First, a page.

Skip to page content
Sale - new lines added
Home » News » Ruling over Peak District 'road' sparks heated debate

Delivery Country and Currency Selector

Please select your delivery country from the drop down below.

Please select your currency from the drop down below.

Update site with selected country and currency

We now ship to United Kingdom from £0.00

If you are not visiting from United Kingdom please select
your country from the drop down below.

Continue To GO Outdoors


Ruling over Peak District 'road' sparks heated debate

Posted 4 December 2012
Back to News

Ruling over Peak District 'road' sparks heated debate
Bookmark and Share
A heated debate has arisen over a ruling made last week that overturned an "experimental" ban on motorised vehicles using the Chapel Gate crossing between Edale and Chapel-en-le-Frith in the Peak District.

The national park authority established the order 15 months ago, but this was overturned by a judge after a campaign by the Trail Riders' Fellowship, meaning 4x4s and trail bikes can use the crossing.

Grough Magazine's report on the ruling sparked a lengthy online debate among its readers. An individual signing in as 'Park Ranger' posted: "Keep off our Moors", but a 'Law abiding trail rider' retorted: "Whose Moors? It's a road."

Another said: "Who's moors? Your own land? Or the land designated for ALL as a result of the Kinder Trespass?" He concluded by claiming: "You guys don't want access for all".

Such a statement probes deep into the issue of what national parks are for and what they are about. For some, the events of 1932 and the Kinder Trespass show access for all is the priority, whatever the means by which people exercise it. For others, however, the damage done by off-roaders spoils the very thing people want access to.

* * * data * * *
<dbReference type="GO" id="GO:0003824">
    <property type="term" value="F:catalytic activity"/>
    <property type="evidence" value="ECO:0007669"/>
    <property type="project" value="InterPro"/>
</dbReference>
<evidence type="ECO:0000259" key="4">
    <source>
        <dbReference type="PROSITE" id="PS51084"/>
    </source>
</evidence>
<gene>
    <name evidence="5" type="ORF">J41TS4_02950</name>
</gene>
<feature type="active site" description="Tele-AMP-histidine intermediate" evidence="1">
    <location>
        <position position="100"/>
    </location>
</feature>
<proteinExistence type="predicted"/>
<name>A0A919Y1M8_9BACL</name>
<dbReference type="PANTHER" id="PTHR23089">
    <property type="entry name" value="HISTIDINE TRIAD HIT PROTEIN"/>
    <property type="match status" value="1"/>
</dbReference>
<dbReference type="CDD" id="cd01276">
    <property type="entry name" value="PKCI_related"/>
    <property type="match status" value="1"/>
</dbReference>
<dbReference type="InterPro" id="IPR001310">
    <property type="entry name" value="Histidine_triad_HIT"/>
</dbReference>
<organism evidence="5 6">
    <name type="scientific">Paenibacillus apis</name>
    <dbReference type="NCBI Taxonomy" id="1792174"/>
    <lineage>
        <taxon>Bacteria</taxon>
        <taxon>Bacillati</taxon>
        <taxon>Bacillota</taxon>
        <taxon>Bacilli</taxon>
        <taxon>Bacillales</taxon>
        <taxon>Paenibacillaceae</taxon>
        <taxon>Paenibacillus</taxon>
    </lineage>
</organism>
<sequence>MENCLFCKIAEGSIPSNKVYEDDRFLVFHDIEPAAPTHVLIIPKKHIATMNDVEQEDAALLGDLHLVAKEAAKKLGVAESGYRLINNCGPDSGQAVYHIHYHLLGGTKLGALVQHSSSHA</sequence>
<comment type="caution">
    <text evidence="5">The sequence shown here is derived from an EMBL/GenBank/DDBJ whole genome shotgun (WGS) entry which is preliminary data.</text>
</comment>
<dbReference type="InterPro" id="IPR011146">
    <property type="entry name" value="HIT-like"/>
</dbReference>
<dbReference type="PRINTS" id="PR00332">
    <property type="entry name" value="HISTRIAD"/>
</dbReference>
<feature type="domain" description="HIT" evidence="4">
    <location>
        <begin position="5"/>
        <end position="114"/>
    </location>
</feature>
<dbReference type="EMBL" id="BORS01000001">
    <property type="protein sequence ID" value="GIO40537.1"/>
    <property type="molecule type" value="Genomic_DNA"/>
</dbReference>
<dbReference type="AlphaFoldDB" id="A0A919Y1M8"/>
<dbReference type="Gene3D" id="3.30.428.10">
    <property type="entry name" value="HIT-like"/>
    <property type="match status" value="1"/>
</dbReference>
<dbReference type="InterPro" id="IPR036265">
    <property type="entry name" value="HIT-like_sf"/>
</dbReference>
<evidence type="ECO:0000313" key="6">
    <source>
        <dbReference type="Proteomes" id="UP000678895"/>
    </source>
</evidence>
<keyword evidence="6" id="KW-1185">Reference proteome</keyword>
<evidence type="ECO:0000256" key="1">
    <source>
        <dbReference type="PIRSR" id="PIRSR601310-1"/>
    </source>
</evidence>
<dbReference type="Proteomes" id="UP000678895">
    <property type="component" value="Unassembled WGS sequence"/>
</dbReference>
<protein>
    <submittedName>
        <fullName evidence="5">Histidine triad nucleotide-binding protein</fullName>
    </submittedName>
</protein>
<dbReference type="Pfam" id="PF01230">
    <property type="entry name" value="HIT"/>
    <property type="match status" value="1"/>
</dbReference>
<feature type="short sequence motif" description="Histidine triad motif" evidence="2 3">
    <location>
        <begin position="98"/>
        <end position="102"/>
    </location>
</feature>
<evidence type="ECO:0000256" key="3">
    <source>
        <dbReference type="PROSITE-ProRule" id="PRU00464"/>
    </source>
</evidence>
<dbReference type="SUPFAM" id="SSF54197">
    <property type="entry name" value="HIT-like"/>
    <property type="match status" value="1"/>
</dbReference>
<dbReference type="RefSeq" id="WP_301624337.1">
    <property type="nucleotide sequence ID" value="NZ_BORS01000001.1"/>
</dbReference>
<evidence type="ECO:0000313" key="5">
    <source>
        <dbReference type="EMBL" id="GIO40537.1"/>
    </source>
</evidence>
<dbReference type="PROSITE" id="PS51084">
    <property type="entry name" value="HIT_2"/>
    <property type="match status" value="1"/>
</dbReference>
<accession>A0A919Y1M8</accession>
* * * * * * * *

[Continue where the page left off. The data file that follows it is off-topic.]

For those in walking boots, the problem is that the designation of the route as a road ignores the fact that it is not tarmaced. This means that the route can easily become a quagmire as wheels churn it up.

Whatever the arguments, motorised vehicles are now allowed back on the route, so walkers heading from Edale to Chapel-en-le-Frith may need to pick their way carefully, or seek an alternative route.

The national park authority can, however, draw on 15 months of impact evidence of what a vehicle-free Chapel Gate has been like, with its audit, resources and performance committee chair Christopher Pennell stating: "We will take time to reflect fully on the legal judgement and the evidence gained to consider whether further restrictions are needed or not."

Such comments indicate the issue will not go away and the experience of other national parks may emphasise this.

For instance, the Walna Scar Road between Coniston and the Duddon Valley is now closed to motorised vehicles after a lengthy battle between the national park and those who wanted to drive or ride there. One day - but not yet - the same may happen at Chapel Gate.ADNFCR-2803-ID-801500007-ADNFCR